Lesson Plan Critique -- Parts of Speech (3rd grade)
Lesson Plan -- Parts of Speech
Thank you for sharing your lesson plan with me. I enjoyed reviewing the plan and visualizing the lesson being taught in your enthusiastic classroom of third graders. I have provided an overall summary of what I see as the strengths and weaknesses of the lesson plan. I have also given specific suggestions about ways to change out the lesson with the idea of maximizing your ability to meet the needs of a heterogeneous mix of students typical of third grade, and of this school and community.
Strengths and weaknesses of the lesson plan. Overall, the lesson is interesting and could be conducted in a manner that is highly engaging to the students. As it is outlined, the lesson covers several parts of speech. Depending on the experience of the children, this may be too broad for an introductory lesson. I discuss this in more detail elsewhere in this review of your lesson. I appreciate the way that you have structured the lesson plan in its written format; I recognized your application of our coaching session discussion in your outline. Several of the components of the lesson plan could use more detail and specifics to guide you in the event that you put lesson plan away and pull it out to use some time in the future. For example, you have not specified any materials to use for homework -- I can't tell whether you have created your own worksheet or if you will be using a commercially produced worksheet on parts of speech. The same comment applies to the quiz that you will conduct on the day following the lesson. The lack of specificity for assessment is of more concern to me, actually, than the lack of detail...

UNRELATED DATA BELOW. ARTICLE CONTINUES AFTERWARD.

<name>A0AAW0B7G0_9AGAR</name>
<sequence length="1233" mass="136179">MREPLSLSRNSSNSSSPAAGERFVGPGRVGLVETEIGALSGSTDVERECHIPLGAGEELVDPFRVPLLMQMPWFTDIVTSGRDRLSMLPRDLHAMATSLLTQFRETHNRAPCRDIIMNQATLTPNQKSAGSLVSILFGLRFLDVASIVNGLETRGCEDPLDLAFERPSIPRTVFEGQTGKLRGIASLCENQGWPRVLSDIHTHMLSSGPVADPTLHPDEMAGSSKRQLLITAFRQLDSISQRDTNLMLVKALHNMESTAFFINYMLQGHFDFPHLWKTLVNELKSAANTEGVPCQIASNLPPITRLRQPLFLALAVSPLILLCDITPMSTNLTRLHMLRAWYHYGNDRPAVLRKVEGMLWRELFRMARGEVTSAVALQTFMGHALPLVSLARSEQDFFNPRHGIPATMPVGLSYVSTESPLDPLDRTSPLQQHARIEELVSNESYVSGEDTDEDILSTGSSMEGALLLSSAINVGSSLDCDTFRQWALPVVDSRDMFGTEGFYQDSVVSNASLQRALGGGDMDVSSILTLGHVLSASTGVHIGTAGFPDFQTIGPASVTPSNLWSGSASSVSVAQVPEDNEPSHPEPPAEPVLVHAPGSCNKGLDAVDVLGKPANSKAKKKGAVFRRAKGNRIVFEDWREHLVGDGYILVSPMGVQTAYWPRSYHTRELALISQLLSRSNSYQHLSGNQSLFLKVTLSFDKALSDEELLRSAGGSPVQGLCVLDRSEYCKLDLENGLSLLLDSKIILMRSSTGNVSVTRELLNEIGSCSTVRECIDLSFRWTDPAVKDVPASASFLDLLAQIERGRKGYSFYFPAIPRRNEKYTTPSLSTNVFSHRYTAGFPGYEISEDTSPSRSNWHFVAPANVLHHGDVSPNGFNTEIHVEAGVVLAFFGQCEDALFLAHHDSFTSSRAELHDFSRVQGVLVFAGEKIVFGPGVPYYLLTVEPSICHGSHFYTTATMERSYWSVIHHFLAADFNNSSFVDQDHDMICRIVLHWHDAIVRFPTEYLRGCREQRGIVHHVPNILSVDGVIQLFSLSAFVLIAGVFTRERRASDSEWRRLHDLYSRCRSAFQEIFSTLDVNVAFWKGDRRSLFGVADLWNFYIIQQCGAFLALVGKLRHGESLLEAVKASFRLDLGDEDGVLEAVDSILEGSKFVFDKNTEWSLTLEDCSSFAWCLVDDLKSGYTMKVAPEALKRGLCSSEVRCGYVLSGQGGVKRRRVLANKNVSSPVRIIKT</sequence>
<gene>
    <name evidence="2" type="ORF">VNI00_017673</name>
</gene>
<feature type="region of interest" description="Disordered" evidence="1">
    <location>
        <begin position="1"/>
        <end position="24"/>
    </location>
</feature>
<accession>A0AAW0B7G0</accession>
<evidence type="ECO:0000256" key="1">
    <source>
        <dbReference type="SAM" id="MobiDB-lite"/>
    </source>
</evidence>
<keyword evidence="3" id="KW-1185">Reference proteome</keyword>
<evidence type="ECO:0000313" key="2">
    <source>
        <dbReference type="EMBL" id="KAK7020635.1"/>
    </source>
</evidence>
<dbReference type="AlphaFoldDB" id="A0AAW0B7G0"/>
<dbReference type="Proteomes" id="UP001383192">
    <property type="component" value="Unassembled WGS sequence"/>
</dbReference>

I would like to see how your assessment plans fit into the larger picture of formative and summative assessment for learning and using the parts of speech. Moreover, it is important for a lesson plan to show the linkage to approved formal learning objectives, with regard to both pedagogy and assessment.
Examples for lesson improvement. Consider whether several concrete examples could be provided to the students that clearly demonstrate the parts of the speech with interchangeable words, prior to the students being asked to give their own examples. It is possible that you have in mind some specific strategies to introduce the parts of speech that will make their functions in a sentence clear, but that is not apparent from your lesson plan example, as it is written here. The theoretical basis for this suggestion is practice with sentence combining (SC) to improve writing skills (Linden & Whimbey, 1990). Sentence combining shows students how to combine simple sentences into more complex ones (Linden & Whimbey, 1990). Here is an example:
Use the word "before" to put these two sentences together:
1. Susan used sunscreen.
2. Susan went swimming.
Possible answers include:
1. Before Susan went swimming, Susan used sunscreen.
2. Susan used sunscreen before Susan went swimming.
Now replace one "Susan" with "she" in each sentence.
3. Before Susan went swimming, she used sunscreen.
4. Susan used sunscreen before she went swimming.
Research has found that sentence combining improves students' writing abilities by reducing grammatical errors and by instructing them in more mature ways to construct informative sentences (Linden & Whimbey, 1990). Moreover, several studies have shown that sentence combining strengthens reading skills (Linden & Whimbey, 1990). You might need to modify your examples for third graders, but I believe you will find that sentence completion can help your students' capacity to handle most forms of written material (Linden & Whimbey, 1990). I offer this as a different way to look at grammar instruction since it differs from conventional approaches by requiring students to put sentences together rather than take them apart (Linden & Whimbey, 1990).
As I indicated above, I think it would strengthen your lesson plan considerably if you added a component that specifically addresses…
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